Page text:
Spillane grew up in a rough New Jersey neighbourhood, an experience that gave him firsthand knowledge of the world he depicts in his novels. His career as a comic-book writer and assistant editor for Funnies also helped shape his writing, inspiring an action-packed, fast-paced, highly visual style. Although Spillane was never a prolific author, he wrote detective fiction, children’s stories, comic books, short stories, and television/film scripts. Like his protagonist Mike Hammer, he was not a man to shun danger. During World War II, he flew fighter missions and trained fighter pilots.
Black Alley, Spillane’s 13th Mike Hammer novel, begins with the private investigator awakening from a coma after a near-brush with death. Once he is able to leave his bed, he visits an old war buddy, Marcos Dooley, who has also been recently shot. Just before Dooley dies, he gives Hammer a clue to the location of 89 million dollars of skimmed mob money. Against the advice of Hammer’s doctor who insists on complete bed rest for his patient, the private eye swings into action, battling both the mob and the federal government in order to find the money and seek vengeance for Dooley’s death.
The story is a heart-pumping, adrenalin-producing tale that is hard to put down. The suspense never lets up as Hammer takes one risk after another, defying his chances of remaining alive. When he first awoke from his coma, he was told by his doctor, “You almost went down the black alley. Nobody comes back from there” (6). The black alley is a haunting image that recurs throughout the novel.
In his New York Times review of the novel, James Polk points out that Black Alley “resonates with boys’-night-out boisterousness: the familiar he-man imagery is all in place . . . and bodies pile up at an exuberant rate.” Because the Mike Hammer books introduced sex and violence to the detective novel at a time when this was taboo, they were immediately vilified by critics. Reviewers have dismissed Spillane as a comic-book writer and many have objected to the way Hammer takes the law into his own hands. Knight calls the books a “mix of sadism and fantasy” (2004, 123); Symons objects to the fact that the vengeful Hammer is presented as a hero (1992, 142-43); and Rzepka finds repugnant “the sadism and voyeurism, the puritanical hypocrisy and misogyny, and the holier-than-thou disrespect for legal ‘niceties’” in his novels (2005, 219).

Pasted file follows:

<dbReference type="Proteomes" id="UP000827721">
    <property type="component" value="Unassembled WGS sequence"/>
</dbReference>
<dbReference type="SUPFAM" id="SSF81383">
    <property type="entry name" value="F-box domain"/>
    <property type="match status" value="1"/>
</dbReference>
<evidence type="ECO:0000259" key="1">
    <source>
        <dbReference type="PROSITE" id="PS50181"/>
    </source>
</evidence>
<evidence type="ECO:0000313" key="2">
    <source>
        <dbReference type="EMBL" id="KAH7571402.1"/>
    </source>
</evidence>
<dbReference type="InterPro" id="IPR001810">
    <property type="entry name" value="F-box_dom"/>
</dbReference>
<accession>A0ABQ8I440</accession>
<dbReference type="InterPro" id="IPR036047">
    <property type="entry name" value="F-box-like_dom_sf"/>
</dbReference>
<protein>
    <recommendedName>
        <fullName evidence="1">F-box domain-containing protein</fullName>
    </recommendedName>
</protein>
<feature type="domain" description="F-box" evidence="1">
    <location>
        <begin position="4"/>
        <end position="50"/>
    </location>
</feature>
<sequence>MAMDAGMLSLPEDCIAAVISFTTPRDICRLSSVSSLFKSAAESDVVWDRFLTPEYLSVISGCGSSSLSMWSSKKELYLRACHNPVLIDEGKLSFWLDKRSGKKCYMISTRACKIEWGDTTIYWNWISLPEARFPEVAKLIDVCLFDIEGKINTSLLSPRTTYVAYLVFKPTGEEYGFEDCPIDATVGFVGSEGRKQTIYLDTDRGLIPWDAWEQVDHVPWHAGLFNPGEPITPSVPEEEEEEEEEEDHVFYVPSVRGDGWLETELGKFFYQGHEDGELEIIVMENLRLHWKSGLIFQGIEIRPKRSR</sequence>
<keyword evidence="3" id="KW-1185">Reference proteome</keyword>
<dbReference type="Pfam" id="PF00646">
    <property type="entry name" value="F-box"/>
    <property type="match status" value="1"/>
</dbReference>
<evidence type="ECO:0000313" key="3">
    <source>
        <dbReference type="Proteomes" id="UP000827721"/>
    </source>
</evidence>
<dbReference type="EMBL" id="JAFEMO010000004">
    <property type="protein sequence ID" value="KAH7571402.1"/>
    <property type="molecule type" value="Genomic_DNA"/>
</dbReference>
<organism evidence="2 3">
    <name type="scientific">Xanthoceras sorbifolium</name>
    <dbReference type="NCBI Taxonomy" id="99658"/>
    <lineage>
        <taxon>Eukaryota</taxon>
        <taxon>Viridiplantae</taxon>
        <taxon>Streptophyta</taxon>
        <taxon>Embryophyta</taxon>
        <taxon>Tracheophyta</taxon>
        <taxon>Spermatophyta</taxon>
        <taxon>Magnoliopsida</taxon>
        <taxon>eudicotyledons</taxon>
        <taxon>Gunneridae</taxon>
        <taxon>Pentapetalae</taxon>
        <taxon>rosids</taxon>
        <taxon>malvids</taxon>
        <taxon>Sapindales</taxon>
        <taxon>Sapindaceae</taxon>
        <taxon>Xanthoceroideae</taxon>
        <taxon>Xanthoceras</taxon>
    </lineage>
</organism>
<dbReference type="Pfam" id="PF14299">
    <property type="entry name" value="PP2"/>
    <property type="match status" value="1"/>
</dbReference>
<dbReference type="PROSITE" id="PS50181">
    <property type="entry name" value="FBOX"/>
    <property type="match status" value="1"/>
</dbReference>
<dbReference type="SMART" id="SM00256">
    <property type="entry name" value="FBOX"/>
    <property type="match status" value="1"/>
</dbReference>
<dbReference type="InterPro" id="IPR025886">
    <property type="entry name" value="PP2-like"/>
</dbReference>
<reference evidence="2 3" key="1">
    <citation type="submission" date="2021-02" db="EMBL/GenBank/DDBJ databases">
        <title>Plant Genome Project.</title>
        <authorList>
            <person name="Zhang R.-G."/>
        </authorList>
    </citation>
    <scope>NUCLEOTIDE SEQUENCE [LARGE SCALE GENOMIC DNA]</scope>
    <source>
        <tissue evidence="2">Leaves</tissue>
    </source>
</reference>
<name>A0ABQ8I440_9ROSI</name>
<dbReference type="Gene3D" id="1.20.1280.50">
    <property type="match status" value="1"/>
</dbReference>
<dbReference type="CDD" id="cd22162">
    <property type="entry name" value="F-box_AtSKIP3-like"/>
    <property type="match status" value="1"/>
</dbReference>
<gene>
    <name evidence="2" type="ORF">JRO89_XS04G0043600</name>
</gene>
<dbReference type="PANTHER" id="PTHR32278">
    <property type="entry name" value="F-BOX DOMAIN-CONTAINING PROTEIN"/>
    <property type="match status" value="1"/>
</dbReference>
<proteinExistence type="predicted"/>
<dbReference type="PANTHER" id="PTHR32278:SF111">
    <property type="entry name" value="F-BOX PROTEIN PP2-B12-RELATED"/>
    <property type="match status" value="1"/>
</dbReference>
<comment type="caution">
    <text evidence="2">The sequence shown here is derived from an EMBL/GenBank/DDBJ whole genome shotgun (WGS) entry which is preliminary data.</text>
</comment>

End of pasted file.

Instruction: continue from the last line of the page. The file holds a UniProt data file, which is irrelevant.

But as a reflection of Cold-War America, the novel is masterful. Spillane depicts New York as a frontier town much like “Dodge City was in the 1880s; the city is not completely civilized, and the innocent townsfolk are prey to the urban variety of rustlers and outlaws” (Collins 1998, 872). Spillane began writing the Hammer series as soon as he returned from the war. In an interview he was asked if Mike Hammer is a voice for the returning World War II vet. He replied:
When you came back from the service you’d had four years of a lifestyle change, your whole life had been altered and your vision of things was a little bit different. You had different ideas. You were mad at things, but there was no way to bring it out. So I wrote pretty dramatic, pretty rough stuff. That’s the way I felt. (Silet 1996, 201)Black Alley will appeal to readers who like fast-paced, plot-driven, tough-guy novels.
Collins, Max Allan. “Mickey Spillane (b. 1918).” In Mystery and Suspense Writers: The Literature of Crime, Detection, and Espionage, edited by Robin W. Winks, vol. 2: 869-84. New York: Charles Scribner’s Sons, 1998.
Knight, Stephen. Crime Fiction 1800-2000: Detection, Death, Diversity. Houndmills, UK: Palgrave Macmillan, 2004.
Rzepka, Charles J. Detective Fiction. Cambridge, UK: Polity Press, 2005.
Silet, Charles L. P. “An Interview with Mike Hammer’s Creator.” The Armchair Detective 29, no. 2 (1996): 200-201.
Spillane, Mickey. Black Alley. New York: Penguin, 1996.
Symons, Julian. Bloody Murder: From the Detective Story to the Crime Novel. New York: Mysterious Press, 1992.